The night we were in Filthy McNasty there was not much happening, but we happily drank our Guinness (“the second best in London", said the pub advert), stared at the photos of “celebrities" (Johnny Depp was also a regular) on the wall and felt part of history. And later that day, or the next, it’s all a bit of a blur, we interviewed Pogues biographer Ann Scanlon, who was very friendly but whose boyfriend (a member of quasi legendary London bands Gallon Drunk and Flaming Stars) became more and more antagonistic as the afternoon wore on and more glasses of stout were consumed. It was all part of the London Irish adventure.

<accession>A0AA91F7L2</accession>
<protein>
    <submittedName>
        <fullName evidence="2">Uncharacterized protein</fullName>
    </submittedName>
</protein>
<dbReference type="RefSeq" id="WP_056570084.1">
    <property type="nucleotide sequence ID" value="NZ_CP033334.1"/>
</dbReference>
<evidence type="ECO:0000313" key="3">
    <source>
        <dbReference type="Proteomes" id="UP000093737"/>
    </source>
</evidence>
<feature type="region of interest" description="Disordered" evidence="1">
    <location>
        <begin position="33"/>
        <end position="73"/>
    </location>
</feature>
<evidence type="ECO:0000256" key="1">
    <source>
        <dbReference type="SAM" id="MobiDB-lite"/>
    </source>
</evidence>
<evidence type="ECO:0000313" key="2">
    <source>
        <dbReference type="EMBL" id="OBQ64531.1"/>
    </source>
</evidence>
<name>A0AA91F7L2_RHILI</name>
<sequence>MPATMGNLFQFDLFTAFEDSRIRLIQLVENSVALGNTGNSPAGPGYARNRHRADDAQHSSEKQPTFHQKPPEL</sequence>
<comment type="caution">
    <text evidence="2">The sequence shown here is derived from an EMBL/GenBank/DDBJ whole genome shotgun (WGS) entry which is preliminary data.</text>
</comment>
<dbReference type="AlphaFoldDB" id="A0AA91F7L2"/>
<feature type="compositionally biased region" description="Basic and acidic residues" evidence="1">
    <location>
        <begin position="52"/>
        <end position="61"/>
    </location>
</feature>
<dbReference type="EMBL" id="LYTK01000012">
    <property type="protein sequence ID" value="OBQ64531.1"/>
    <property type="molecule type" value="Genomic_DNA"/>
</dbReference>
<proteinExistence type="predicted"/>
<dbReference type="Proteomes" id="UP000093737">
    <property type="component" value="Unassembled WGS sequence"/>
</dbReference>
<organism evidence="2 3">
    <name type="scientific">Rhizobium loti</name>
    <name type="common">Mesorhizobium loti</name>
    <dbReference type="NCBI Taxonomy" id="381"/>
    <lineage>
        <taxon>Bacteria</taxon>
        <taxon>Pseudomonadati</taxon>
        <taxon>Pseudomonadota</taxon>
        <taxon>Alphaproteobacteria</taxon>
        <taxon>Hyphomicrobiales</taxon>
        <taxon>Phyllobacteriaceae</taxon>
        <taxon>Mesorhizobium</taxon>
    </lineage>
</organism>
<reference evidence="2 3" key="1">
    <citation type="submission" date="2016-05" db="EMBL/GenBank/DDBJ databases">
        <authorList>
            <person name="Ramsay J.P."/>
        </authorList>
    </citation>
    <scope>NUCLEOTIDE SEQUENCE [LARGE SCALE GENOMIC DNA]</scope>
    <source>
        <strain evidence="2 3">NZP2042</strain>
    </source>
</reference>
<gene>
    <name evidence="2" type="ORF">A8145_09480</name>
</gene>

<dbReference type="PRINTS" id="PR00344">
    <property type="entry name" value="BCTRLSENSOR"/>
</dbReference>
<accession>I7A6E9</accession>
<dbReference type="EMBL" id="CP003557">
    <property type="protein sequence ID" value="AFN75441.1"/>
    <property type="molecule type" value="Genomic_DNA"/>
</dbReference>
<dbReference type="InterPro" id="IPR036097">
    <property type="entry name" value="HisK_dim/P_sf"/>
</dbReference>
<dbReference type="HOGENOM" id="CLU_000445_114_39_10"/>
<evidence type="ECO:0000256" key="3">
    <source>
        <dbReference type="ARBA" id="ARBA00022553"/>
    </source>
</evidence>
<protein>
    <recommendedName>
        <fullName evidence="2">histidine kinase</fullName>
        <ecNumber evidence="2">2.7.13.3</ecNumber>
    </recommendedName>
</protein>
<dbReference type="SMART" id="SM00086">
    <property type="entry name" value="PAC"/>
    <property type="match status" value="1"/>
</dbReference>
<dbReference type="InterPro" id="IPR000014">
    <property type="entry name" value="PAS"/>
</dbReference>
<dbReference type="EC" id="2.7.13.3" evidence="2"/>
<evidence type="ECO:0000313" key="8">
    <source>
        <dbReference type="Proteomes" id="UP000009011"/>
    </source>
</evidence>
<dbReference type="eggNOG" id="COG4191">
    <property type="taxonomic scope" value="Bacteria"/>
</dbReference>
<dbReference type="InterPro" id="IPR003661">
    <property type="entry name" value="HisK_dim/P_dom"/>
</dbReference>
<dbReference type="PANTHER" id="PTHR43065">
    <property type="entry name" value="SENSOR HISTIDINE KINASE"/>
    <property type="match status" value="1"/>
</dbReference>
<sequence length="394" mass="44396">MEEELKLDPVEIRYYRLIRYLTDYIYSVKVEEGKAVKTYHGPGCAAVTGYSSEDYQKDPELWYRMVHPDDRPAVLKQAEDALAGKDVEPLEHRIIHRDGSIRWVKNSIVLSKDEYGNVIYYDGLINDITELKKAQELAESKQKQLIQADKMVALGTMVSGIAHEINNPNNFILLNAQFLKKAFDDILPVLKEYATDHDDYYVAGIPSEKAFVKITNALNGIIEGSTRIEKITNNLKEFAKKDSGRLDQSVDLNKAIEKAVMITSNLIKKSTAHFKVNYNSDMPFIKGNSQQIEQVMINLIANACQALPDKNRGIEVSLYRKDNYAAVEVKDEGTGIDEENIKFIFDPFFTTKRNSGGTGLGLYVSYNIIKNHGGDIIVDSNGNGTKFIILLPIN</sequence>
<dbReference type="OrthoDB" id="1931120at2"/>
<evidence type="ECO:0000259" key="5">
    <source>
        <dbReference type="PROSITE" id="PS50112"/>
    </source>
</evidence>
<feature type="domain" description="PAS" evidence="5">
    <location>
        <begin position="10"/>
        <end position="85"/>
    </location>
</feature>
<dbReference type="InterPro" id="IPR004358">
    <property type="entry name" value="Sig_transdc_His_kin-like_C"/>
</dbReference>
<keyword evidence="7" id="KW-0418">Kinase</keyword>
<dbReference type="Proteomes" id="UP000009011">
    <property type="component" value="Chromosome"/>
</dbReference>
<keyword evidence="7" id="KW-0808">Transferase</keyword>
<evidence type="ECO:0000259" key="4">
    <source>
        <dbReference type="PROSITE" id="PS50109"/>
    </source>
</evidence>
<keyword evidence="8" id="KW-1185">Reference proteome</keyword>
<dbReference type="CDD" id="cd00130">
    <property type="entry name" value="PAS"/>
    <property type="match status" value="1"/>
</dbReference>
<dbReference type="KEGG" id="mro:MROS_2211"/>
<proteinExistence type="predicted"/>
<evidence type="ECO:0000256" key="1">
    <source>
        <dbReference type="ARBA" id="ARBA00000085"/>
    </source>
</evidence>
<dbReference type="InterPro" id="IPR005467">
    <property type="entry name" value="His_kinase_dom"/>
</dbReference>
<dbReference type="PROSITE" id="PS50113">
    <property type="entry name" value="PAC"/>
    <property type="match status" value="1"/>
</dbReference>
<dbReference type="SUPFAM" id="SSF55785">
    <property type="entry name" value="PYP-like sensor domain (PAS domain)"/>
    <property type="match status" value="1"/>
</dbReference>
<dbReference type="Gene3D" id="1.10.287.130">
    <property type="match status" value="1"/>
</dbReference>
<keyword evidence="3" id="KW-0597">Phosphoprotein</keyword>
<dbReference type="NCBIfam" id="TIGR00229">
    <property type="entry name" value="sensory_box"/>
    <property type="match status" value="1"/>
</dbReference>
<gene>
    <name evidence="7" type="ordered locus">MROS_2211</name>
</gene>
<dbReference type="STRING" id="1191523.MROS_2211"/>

I lost track of Shane and The Pogues after he was kicked out of the band in 1991, when even they, notoriously serious drinkers, couldn’t keep up with his erratic behaviour. Like his hero Mangan, Shane had become an alcoholic and a heroin addict (and let’s not forget the speed and acid). The other day I rewatched Crock Of Gold: A Few Rounds With Shane MacGowan, Julien Temple’s fascinating but painful documentary that came out three years ago. We see Shane in various shapes, states and sizes. Towards the end, he can no longer walk and barely speak. His eyes lack any form of expression. His laugh is a frightening wheeze. His head is permanently tilted, which makes it seem as if he’s drooling. He still drinks though. He did like his drink, old Shane.